Without the professionals in Pathology, medicine would stand still.
Pathology’s Leandra Soto, left, and Dante Trusty with student Tearra Boone, center. 2005
In the clinical arena, over 70% of a patient’s medical record is data and interpretations generated by the medical laboratory professionals working in Pathology.
In the research arena, over $45,000,000 in grants/donations are used for research to better diagnose disease and better monitor health.
There’s plenty of work to be done and with the average age of a Medical Laboratory Professional hitting the 50 mark, we best find ways to fill in the future.
So in 2004, the Department of Pathology initiated a partnership with the Science Department at Paul Laurence Dunbar High School (DHS) on Orleans Street. It is a partnership under the umbrella of a larger program between Dunbar and Johns Hopkins Institutions. We pledged money and volunteer hours to help enhance the science curriculum and to create programs to capture student interest in healthcare careers in Pathology, which are not widely understood by the public, guidance counselors, nor high school faculty.
The first year was exciting! I began, as the Pathology Coordinator, to get know Ms. Mamie Green, Chair of DHS Science Department, and the ways of city schools. Together, we created the 2005 summer program, “Pathology as a Career in Medicine,” for 20 students. We learned a lot about teaching medical science modules for 15- to 18-year-olds! Many Pathology staff members used demonstrations like cross-sectioning celery, comparing colored water – “glucose” standards and “patient” test results, and looking at cow’s blood under the microscope (human blood isn’t safe in high school), to hopefully spark a passion for Pathology. The program also included reading, writing, and math modules with a science twist, as well as a sustaining message that good research is important. When the school year opened in September, we gathered volunteers to mentor 12 seniors’ projects for the science fair. The one-to-one mentoring of students to help them think through their projects was a refreshing and rewarding activity for Pathology employees to include in their normal work day. Faculty, residents, supervisors, senior personnel, and technical staff all participated in mentoring, setting up the DHS fair, or judging projects.
The partnership grew the next year. In 2006, Radiology joined in the program. By contributing their own volunteers, funding, knowledge of anatomy and physiology, and passion for the physical sciences, the programs expanded. Charrise Lomax, the coordinator for Radiology, and I asked ourselves, “What do Pathology and Radiology have in common?” The answer was clear, “We both diagnose!” Thus, the “Diagnostic Detective” series of summer programs began:
2006: Pathology, Radiology, and Research: Diagnostic Detectives of the Human Body [modules explored anatomic systems]
2007: Pathology, Radiology, and Research: Diagnostic Detectives of the Human Body [modules explored cells, tissues, organs, systems]
2008: Pathology, Radiology, and Research: Diagnostic Detectives on the Case for Personalized Medicine [modules explored medical histories, molecular aspects of our disciplines, ethical issues]
2009: Pathology, Radiology, and Research: Diagnostic Detectives in the Mode for Medical Breakthroughs [modules explored historical breakthroughs in Pathology and Radiology as a means to inspire new ideas, critical thinking, and research protocols]
We continued to participate in the science fairs each spring and in school year 2006-2007, and at Ms. Green’s request, we adopted the Saturday Program. The Saturday Program for many years had been an opportunity for students interested in science to gather at DHS for activities on Saturdays during the school year. It gave the students structure and goals to accomplish on weekends. Ms. Green saw the opportunity to make this existing program the bridge between summer programs and the science fairs. It also increases our chance to follow students through the years until graduation. We now expect interested, teacher-nominated, incoming 10th graders to register for a summer program, followed by the Saturday Program, followed by participation in the science fairs, and to continue this pattern until graduation. With the help of the Johns Hopkins Human Resources Office of Education & Community Projects and Kerwyn Barbour, the Coordinator for the Hopkins-Dunbar Partnership, we are creating a database to document the journey students in our programs take. Did they graduate? Did they go to college? Are they in health care? Are they headed for one of the many careers in Pathology and Radiology? Will they be doing our work in the future?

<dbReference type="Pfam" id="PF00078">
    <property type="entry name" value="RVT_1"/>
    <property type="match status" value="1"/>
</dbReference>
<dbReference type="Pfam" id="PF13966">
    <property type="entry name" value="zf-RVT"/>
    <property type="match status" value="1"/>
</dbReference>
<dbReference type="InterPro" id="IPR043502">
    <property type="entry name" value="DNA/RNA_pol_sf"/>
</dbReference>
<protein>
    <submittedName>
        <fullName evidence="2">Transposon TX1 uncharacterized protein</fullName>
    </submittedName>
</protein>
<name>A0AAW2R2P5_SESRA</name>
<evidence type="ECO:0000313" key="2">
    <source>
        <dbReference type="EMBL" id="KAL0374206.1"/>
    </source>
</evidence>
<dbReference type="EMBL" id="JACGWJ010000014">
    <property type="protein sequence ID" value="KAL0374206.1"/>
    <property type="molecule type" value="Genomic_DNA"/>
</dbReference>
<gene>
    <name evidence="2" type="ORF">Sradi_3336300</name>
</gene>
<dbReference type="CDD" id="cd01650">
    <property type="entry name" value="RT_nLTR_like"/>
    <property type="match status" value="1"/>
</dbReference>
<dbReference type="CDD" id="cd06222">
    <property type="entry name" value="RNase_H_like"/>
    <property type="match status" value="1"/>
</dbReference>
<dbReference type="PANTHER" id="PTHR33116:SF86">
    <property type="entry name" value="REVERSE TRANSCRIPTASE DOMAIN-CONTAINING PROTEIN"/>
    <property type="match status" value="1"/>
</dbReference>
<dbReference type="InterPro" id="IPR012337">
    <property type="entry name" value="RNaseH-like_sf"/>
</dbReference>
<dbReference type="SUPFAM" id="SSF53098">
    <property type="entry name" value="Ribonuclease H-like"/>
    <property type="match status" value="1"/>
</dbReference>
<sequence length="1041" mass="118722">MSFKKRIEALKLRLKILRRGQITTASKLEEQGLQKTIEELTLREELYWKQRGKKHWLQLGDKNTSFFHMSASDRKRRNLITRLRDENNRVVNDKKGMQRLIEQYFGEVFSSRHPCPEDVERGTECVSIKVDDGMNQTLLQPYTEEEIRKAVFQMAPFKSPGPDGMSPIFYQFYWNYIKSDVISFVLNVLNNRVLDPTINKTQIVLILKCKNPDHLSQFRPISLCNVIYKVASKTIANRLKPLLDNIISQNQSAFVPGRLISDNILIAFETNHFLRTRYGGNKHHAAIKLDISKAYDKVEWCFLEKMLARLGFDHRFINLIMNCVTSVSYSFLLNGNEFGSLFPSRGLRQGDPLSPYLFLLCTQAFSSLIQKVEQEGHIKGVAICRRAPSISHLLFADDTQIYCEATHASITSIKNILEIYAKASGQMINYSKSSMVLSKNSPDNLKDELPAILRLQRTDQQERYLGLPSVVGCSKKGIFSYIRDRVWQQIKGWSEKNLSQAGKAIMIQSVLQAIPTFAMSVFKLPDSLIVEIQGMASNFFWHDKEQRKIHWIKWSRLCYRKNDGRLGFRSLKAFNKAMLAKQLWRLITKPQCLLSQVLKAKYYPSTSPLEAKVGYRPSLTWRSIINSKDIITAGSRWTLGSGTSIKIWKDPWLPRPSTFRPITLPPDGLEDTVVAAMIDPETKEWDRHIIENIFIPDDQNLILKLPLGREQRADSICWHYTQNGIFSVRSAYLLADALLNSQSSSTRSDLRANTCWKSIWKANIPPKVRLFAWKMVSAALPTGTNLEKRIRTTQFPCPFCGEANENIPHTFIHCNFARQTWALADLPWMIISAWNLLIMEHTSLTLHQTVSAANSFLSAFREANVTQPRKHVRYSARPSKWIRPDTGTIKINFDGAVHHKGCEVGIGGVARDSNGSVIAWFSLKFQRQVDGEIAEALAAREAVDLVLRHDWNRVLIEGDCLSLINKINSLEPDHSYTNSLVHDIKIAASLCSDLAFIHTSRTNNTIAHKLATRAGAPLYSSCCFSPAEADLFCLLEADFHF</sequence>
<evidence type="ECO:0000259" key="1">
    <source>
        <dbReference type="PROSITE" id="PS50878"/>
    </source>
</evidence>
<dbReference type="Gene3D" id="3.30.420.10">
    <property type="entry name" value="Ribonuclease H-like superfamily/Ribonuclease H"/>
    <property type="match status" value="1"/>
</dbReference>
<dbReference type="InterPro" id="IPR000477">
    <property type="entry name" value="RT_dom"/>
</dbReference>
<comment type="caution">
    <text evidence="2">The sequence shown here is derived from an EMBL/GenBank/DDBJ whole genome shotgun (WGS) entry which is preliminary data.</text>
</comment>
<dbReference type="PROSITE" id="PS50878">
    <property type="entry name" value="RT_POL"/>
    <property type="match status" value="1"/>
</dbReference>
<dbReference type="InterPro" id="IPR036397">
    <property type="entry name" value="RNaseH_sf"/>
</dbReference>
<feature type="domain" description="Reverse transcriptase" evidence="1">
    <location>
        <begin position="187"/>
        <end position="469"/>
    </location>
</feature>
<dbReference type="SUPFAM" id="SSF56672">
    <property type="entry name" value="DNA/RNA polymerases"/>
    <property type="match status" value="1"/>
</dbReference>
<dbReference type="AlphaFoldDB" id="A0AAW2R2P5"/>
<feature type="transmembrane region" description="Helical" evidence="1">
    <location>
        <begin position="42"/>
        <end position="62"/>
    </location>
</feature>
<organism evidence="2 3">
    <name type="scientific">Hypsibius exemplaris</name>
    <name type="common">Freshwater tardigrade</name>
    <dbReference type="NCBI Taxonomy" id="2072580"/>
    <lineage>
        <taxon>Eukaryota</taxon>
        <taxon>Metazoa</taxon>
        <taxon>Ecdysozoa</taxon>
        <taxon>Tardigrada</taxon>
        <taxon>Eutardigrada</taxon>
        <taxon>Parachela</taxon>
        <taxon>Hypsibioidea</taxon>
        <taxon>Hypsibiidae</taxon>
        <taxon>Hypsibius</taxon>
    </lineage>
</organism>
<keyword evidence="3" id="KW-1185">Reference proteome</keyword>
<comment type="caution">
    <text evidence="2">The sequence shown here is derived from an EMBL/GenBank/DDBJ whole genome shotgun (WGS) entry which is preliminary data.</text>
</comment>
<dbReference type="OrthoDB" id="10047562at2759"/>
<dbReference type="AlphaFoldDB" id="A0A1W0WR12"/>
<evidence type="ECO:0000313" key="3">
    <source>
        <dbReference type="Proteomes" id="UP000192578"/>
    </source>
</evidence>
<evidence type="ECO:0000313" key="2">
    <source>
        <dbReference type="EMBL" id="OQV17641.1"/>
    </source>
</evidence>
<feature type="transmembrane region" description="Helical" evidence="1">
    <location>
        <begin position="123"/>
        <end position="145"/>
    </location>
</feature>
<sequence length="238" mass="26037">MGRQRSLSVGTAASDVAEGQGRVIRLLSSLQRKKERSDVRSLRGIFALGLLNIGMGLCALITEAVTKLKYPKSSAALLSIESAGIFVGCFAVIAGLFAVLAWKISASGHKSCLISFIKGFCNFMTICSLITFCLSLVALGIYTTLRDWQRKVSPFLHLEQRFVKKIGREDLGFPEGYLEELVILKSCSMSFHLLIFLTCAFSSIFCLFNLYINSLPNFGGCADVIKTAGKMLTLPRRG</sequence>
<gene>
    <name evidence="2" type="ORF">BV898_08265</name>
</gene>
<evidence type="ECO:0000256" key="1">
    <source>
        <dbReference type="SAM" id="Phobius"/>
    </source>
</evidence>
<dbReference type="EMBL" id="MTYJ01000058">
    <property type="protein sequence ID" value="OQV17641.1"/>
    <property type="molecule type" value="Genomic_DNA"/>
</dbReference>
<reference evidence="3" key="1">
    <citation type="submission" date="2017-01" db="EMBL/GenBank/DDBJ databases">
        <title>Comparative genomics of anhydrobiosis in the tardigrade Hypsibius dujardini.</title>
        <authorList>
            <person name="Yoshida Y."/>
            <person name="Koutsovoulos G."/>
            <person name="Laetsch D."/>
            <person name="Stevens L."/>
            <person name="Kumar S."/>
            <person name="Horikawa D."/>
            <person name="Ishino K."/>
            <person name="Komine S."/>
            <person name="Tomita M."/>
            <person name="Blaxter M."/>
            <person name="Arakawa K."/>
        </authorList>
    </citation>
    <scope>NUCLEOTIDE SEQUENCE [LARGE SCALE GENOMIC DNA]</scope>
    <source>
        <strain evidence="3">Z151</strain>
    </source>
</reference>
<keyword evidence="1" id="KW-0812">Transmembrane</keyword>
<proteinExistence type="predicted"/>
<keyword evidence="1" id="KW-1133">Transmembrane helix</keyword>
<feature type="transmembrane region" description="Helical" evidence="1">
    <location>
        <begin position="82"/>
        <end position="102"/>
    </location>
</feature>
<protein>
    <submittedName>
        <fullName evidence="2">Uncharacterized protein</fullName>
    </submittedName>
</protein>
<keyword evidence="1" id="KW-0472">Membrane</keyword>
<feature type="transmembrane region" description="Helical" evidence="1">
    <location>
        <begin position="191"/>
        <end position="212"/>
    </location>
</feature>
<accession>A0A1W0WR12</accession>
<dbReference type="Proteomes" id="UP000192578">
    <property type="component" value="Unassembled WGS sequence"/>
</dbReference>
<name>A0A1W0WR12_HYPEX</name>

The newest addition to the scope of programs happened in 2008-9 when we substantially supported Dunbar’s robotics team and they took a top prize at a national competition. Academically, robotics is the hands-on experience of physics. Pathology and Radiology rely heavily on robotics and physics for the diagnostic tools we use; therefore, we hope to inspire students in this area, as well as the biological and chemical sciences.
We are looking for volunteers to participate in these four programs:
1. Pathology’s contribution to the Summer Program consists of 1-2 hrs a day for 20 weekdays.
2. Pathology students, employees, faculty, retirees can contribute to the Saturday Program by being mentors, donating supplies or equipment use for projects, or chaperoning field trips.
3. Pathology students, employees, faculty, and retirees can participate in the Dunbar Science Fair by volunteering to set-up the fair or be a judge.
4. Volunteers from Pathology can join the Robotics Team mentors at after-school build sessions and weekend competitions.
Please reply to this blog post or contact email@example.com for more information.
Christine Hostetter, MT(ASCP)
Education and Staff Development Coordinator
Core and Specialty Laboratories
Department of Pathology